June 11th-14th is the 10th Annual Bed Bug Awareness Week! We are working with the National Pest Management Association to bring you tips, information and answer any questions you may have about bed bugs all week long. Click here to ask our entomologist your bed bug questions. Here are some facts about bed bugs from our professional entomologist, Kevin Hathorne.
Bed Bug History
o Bed bugs have been a household pest issue for more than 3,300 years, dating back to ancient Egypt. They were first brought to the United States by early colonists, where they thrived for many decades. However, by the 1950’s, bed bugs had been all but eradicated in the developed world, thanks to the availability of new pest control products, coupled with the widespread use of vacuums and washing machines which helped to control the spread of infestations in living spaces.
Prevention Tips when Traveling
o Immediately launder clothes after traveling and thoroughly inspect suitcases for hitchhikers. Remove any found with a vacuum or kill them with a handheld steamer.
o Before sleeping in bed away from home, inspect the sheets for tell-tale blood spots. Carry a small flashlight to assist you with quick visual inspections.
o At hotels, pull back the sheets and inspect the mattress seams, particularly at the corners, for telltale stains or spots. If you see anything suspect, notify management and change rooms/establishments immediately.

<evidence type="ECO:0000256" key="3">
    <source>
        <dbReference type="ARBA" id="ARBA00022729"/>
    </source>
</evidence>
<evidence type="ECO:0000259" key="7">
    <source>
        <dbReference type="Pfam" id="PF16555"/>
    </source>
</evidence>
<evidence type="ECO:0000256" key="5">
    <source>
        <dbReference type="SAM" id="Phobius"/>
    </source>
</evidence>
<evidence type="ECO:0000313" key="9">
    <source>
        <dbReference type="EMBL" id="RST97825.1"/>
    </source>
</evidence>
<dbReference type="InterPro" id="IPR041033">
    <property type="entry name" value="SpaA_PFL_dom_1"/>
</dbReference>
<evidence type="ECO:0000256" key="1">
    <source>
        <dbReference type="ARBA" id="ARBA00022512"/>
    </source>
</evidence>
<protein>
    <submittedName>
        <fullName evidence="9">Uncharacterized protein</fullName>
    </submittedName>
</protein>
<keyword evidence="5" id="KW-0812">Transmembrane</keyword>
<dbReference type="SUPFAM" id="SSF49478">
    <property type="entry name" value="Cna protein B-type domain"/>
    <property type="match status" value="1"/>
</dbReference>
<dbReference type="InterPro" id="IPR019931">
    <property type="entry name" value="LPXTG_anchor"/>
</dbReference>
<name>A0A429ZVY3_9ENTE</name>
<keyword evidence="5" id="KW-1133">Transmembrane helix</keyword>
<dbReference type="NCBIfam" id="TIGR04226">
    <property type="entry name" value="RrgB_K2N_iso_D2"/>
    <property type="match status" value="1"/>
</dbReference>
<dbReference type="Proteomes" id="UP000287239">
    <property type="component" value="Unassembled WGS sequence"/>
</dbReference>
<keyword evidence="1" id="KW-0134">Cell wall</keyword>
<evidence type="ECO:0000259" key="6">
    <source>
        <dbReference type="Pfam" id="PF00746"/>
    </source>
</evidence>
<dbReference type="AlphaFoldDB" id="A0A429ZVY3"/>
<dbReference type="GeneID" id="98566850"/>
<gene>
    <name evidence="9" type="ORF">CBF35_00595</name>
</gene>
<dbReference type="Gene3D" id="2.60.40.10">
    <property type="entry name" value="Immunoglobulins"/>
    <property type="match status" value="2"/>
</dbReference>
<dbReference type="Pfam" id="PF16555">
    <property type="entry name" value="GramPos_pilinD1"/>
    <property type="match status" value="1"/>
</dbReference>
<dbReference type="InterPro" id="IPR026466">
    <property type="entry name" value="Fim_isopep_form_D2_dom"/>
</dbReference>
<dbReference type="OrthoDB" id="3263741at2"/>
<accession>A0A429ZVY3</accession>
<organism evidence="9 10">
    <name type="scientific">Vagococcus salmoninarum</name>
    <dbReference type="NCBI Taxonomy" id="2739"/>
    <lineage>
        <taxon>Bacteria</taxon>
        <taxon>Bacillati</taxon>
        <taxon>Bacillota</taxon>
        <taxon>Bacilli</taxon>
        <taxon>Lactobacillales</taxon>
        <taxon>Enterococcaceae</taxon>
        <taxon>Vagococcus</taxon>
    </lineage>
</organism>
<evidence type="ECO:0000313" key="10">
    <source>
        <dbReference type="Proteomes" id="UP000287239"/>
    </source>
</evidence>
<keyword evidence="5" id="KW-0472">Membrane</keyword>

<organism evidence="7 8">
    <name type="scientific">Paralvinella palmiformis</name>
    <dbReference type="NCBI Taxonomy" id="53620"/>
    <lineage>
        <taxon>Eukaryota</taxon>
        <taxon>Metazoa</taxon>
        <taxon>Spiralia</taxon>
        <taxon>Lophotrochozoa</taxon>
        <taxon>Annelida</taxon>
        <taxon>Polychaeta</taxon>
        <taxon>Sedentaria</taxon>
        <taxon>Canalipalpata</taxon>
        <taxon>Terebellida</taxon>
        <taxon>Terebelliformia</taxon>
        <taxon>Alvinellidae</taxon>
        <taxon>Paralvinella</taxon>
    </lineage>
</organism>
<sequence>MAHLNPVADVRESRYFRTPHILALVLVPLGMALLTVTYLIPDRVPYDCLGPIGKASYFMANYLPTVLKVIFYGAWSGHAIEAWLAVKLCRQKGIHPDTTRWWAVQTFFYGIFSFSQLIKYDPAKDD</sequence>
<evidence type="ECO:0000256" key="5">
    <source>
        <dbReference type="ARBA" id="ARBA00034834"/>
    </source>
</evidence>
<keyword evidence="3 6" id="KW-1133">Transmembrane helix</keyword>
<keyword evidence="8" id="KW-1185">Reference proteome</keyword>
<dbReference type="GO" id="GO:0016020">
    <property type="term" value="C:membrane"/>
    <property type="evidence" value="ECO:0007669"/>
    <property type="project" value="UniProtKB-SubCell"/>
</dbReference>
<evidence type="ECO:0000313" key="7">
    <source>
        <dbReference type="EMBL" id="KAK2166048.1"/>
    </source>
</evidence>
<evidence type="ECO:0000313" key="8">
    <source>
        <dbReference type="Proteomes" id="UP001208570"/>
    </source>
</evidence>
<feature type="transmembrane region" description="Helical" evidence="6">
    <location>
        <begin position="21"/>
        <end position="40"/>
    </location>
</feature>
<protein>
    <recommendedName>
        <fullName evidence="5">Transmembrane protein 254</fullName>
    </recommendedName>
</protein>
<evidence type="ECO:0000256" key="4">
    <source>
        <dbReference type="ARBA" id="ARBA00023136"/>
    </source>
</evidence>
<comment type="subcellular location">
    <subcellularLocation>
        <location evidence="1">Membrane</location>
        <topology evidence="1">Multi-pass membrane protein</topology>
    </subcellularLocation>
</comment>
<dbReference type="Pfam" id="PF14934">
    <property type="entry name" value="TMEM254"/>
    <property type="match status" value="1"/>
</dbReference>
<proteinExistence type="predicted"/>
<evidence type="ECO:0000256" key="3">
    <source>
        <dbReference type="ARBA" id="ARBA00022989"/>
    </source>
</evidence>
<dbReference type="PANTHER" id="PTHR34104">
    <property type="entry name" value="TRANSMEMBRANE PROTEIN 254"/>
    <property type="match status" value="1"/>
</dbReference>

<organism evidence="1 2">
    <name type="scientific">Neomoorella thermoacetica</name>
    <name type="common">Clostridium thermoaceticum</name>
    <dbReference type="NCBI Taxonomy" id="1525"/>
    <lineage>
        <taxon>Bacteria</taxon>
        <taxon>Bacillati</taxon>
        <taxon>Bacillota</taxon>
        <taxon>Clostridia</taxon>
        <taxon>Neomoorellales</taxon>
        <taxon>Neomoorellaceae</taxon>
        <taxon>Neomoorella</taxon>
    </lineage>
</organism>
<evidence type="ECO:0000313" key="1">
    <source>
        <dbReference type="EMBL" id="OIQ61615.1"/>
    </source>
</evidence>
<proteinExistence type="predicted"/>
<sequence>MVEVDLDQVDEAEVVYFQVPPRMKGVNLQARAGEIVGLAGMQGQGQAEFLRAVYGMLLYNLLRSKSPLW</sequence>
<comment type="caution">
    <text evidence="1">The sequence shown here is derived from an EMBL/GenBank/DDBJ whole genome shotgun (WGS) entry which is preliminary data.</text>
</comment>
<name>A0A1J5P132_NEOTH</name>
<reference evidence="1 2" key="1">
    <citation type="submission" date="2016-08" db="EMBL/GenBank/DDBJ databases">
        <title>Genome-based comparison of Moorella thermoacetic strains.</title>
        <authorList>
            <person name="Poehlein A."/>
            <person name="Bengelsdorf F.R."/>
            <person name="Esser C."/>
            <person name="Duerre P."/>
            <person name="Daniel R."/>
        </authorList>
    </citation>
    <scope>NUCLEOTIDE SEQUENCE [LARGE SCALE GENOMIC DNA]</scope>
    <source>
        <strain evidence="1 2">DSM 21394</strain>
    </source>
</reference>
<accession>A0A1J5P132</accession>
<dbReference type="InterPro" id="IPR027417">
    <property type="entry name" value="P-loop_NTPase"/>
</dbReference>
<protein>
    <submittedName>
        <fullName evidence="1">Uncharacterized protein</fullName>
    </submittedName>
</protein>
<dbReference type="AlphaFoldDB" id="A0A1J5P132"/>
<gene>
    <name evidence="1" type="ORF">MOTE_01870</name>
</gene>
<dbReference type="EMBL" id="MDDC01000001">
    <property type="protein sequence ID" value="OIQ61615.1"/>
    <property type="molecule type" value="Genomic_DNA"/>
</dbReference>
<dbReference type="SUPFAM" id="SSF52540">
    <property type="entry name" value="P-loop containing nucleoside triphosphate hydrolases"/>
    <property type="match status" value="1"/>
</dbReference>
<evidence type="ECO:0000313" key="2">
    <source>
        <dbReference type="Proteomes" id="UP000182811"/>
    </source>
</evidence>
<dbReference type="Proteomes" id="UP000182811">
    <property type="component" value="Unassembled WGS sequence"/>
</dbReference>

o Bed bugs are elusive creatures, so it is imperative to seek professional pest control assistance to address an infestation.
Tips for the home and office
o Regularly vacuum and clean all areas – including all furniture in offices, hallways, lobbies, kitchens, storefronts and public bathrooms on a daily basis.
o Regularly inspect all areas for signs of bed bugs. Pay close attention to the seams of furniture and upholstery for telltale brownish or reddish spots. Also beware that these pests have been known to inhabit electrical sockets, surge protectors and behind picture frames.
o Encourage employees to report suspicions of bed bug activity immediately, and always contact a pest professional to investigate each claim.
o Have a policy in place at work for employees who may suspect a bed bug infestation at home. Many times, employees unknowingly bring these bed bugs into the office. By having an open dialogue and official policy on these pest infestations, you may be able to help remove any concern of honest reporting.
o Never bring second-hand furniture, especially mattresses and box springs, into a home without thoroughly examining for signs of a bed bug infestation. You might consider having a pest control professional inspect the furniture as it is difficult to detect an infestation without training.
o Regularly inspect areas where pets sleep for signs of bed bugs.
o If a bed bug infestation is found contact a professional pest control company.
Why contact a professional pest company?
o A bed bug infestation requires extensive knowledge of the pest and where to apply treatments to achieve results.
o When people try to do it themselves with over-the-counter products they usually make the situation worse. Most of these products are repellent to bed bugs and they end up spreading the infestation to other areas.
o Bug bombs are dangerous to use, do not work and should be outlawed.
o “Organic”, “Green”, or “Natural” products do not work. Some of them may kill bed bugs on contact but they do not leave a residue that kills other bed bugs that wander over the treated surface.
o Treating a bed bug infestation is very labor intensive because you must be thorough.